Its beginning to take shape now but lets be realistic. There is some shading over a basic paint. This texture covers a metal surface that is outside. That is exposed to scratches, dust, and water. Lets add some more layers. I will have to edit this a little from my normal naming scheme as mud + stuff is not quite what I normally use but there might be children reading so I'll keep it clean. This layer owes a huge amount to Marfy and as I will be using his colours he gets a mention. mud + stuff uses 3 colours. Place them into your palette or swatch. They are mud1 RGB(60,53,45),mud2 (102,94,80) and mud3 (126,120,101).I use a single layer here but Marfy recommends 3 each colour on a single layer. I am too lazy for this.
Lets take a few moments to think about mud. When mud is wet it is darker. It dries lighter. On a vertical surface like the one I am texturing the top will be drier than the bottom. We will concentrate on keeping the top of this layer lighter than the bottom. Now I normally place mud + stuff above everything else. Do this and take a soft edged brush, make it small and select the darkest mud - mud1. I amde the opacity 46% here so that I could get a visible effect. Once you have coated the bottom go to mud2 and do the middle. You are looking for blobs of colour here. Areas where water runs, places that could get splashed with mud or where feet go. Once you are happy with this use mud3 to pick out areas with dry mud - almost as a highlight. I have added a temporary layer here so that you can see what my mud + stuff layer looks like.
Now you see that its not solid blocks of mud colouring, its a thin wash to create effect. Heres what the texture looks like now.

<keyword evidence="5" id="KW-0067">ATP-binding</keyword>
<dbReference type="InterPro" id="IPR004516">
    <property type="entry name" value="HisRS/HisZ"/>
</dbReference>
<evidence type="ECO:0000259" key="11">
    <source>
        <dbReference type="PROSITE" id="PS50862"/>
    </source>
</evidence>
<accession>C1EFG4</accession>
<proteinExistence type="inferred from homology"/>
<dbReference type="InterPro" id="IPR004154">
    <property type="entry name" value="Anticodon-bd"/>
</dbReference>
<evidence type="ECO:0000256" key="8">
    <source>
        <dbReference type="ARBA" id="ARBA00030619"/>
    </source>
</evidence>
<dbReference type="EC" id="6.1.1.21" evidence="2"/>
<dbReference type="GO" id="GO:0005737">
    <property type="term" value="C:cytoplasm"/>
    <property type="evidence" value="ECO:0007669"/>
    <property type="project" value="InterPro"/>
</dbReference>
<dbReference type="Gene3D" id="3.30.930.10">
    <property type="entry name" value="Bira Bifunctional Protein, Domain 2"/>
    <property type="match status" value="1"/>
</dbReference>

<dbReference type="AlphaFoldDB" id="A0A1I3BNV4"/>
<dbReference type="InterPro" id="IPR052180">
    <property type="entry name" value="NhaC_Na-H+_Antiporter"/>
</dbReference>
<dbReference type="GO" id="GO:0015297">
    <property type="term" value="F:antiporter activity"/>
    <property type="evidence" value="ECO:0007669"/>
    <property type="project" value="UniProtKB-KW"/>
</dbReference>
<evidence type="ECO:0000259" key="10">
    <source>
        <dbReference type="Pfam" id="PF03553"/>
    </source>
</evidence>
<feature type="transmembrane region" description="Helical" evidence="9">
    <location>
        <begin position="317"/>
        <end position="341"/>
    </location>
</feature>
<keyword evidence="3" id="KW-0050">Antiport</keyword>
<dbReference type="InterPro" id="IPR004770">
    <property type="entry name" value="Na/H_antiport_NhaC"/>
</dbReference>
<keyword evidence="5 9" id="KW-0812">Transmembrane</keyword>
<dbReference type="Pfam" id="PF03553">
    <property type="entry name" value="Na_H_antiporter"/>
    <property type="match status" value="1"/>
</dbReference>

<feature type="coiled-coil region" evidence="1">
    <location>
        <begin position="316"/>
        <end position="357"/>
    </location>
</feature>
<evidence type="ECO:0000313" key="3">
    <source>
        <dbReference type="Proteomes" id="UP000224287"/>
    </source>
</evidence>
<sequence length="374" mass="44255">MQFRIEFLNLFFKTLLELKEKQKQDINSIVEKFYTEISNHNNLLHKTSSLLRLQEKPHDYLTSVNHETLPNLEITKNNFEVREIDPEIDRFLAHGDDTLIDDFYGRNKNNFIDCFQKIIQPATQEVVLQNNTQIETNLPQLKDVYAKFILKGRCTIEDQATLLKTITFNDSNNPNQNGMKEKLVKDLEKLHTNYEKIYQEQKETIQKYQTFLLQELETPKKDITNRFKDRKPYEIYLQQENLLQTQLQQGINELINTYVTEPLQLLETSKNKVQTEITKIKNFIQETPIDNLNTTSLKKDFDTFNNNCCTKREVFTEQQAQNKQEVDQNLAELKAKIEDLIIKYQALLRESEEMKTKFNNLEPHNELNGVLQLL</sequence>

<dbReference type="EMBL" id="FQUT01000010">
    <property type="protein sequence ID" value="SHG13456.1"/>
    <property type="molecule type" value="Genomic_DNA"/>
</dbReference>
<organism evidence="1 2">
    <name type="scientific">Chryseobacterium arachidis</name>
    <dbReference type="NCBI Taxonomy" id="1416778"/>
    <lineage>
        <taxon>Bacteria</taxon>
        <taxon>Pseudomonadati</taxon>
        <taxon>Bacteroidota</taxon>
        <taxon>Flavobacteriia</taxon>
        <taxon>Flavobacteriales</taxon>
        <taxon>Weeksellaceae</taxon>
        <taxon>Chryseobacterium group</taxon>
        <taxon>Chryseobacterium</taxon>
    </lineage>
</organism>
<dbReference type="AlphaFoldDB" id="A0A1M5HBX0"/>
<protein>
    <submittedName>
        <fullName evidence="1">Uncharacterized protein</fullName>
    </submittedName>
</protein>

Lets add some rust. We do this through 3 colours bright orange (247,148,29), red/brown (123,46,0) and grey/brown (54,47,45). When steel rusts it forms a dark reddish brown patch. As water runs over it is leaves an orange stain where it has been deposited by the flow of water. The actual rust is red but the stain is orange. Lets make a new layer called rust. Place this layer under mud + stuff It should be the 2nd layer from the top. Again with the soft brush at 46% apply the orange colour all over the surface. Look at the picture below, it looks like theres just too much orange.
Change colour to the red/brown and start to move over the orange areas. Just do the places where you think there is too much colour and blotch some other palces as well. The OFP engine does not like big areas of colour. Its better if you add a few slight discolourations here and there. After adding some red/brown use the grey/brown to finally tone down to your finsihed rust. I also use this to mottle the large areas of base that are still visible. Again I have added a temporary grey layer so you can see what's going on.
And now the final texture. Well I could add a bit more detail on the water container so we will. It should have the words 'WATER' written on them. Now adding the detail is easy but which layer do we add it to? If its not obvious which layer to add to (remember earlier when I added a hinge detail to hatch and hatch2 - an obvious choice) add a new layer. The text will be applied to the surface of hatch so we add the new layer directly above hatch. That means that the shadowing done in h1 weat will be applied to this layer as well. In order to let us know why the layer exists I have called it h1 detail
The final result.
After a few minutes in Oxygen we can see what the texture looks like on the model
Not too shabby, then all you have to do is select another area in Oxygen, Printscreen and start all over again.
Any problem with this, any suggestions, even any donations :) please contact me at scousejedi_AT_antispam__blueyonder.co.uk. Just replace the _xxxx_ with @. Its pathetic but I get so much junkemail now its silly. Also, I have mentioned Marfy in the text a couple of times. Just in case you don't know his work is of professional standard and he has a couple of tutorials out there that have really taught me a lot. You can find his stuff out at Marfy's Site